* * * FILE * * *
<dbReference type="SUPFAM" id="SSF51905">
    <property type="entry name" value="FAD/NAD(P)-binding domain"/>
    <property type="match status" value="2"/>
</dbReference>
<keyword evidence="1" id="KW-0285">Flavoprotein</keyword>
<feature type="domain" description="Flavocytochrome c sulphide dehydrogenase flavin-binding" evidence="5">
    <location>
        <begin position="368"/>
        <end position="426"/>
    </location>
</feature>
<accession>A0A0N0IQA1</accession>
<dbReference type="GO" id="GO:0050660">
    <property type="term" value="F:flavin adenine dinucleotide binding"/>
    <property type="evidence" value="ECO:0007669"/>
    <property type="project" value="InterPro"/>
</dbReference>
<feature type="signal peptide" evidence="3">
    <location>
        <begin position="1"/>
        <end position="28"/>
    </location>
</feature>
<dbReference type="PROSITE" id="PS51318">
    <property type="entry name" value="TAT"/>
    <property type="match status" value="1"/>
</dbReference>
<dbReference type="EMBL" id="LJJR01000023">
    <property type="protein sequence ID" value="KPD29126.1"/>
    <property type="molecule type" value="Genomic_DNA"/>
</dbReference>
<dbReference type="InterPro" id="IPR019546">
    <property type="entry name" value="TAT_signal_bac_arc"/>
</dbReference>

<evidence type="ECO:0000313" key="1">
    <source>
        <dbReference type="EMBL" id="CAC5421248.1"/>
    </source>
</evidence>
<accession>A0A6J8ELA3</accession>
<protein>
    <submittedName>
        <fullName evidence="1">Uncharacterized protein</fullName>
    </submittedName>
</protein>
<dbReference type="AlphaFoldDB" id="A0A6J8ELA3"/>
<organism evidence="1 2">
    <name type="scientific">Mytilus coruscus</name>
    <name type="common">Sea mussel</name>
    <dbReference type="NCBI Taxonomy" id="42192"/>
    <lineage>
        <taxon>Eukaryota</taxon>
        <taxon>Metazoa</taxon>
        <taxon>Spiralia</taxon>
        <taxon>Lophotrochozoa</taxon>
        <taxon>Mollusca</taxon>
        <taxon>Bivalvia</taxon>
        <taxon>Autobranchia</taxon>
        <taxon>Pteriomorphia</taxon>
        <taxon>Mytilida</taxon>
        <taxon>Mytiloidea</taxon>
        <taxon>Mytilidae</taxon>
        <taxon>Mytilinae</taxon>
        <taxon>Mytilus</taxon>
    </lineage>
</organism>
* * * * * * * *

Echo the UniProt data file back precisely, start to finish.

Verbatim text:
<dbReference type="SUPFAM" id="SSF51905">
    <property type="entry name" value="FAD/NAD(P)-binding domain"/>
    <property type="match status" value="2"/>
</dbReference>
<keyword evidence="1" id="KW-0285">Flavoprotein</keyword>
<feature type="domain" description="Flavocytochrome c sulphide dehydrogenase flavin-binding" evidence="5">
    <location>
        <begin position="368"/>
        <end position="426"/>
    </location>
</feature>
<accession>A0A0N0IQA1</accession>
<dbReference type="GO" id="GO:0050660">
    <property type="term" value="F:flavin adenine dinucleotide binding"/>
    <property type="evidence" value="ECO:0007669"/>
    <property type="project" value="InterPro"/>
</dbReference>
<feature type="signal peptide" evidence="3">
    <location>
        <begin position="1"/>
        <end position="28"/>
    </location>
</feature>
<dbReference type="PROSITE" id="PS51318">
    <property type="entry name" value="TAT"/>
    <property type="match status" value="1"/>
</dbReference>
<dbReference type="EMBL" id="LJJR01000023">
    <property type="protein sequence ID" value="KPD29126.1"/>
    <property type="molecule type" value="Genomic_DNA"/>
</dbReference>
<dbReference type="InterPro" id="IPR019546">
    <property type="entry name" value="TAT_signal_bac_arc"/>
</dbReference>

<evidence type="ECO:0000313" key="1">
    <source>
        <dbReference type="EMBL" id="CAC5421248.1"/>
    </source>
</evidence>
<accession>A0A6J8ELA3</accession>
<protein>
    <submittedName>
        <fullName evidence="1">Uncharacterized protein</fullName>
    </submittedName>
</protein>
<dbReference type="AlphaFoldDB" id="A0A6J8ELA3"/>
<organism evidence="1 2">
    <name type="scientific">Mytilus coruscus</name>
    <name type="common">Sea mussel</name>
    <dbReference type="NCBI Taxonomy" id="42192"/>
    <lineage>
        <taxon>Eukaryota</taxon>
        <taxon>Metazoa</taxon>
        <taxon>Spiralia</taxon>
        <taxon>Lophotrochozoa</taxon>
        <taxon>Mollusca</taxon>
        <taxon>Bivalvia</taxon>
        <taxon>Autobranchia</taxon>
        <taxon>Pteriomorphia</taxon>
        <taxon>Mytilida</taxon>
        <taxon>Mytiloidea</taxon>
        <taxon>Mytilidae</taxon>
        <taxon>Mytilinae</taxon>
        <taxon>Mytilus</taxon>
    </lineage>
</organism>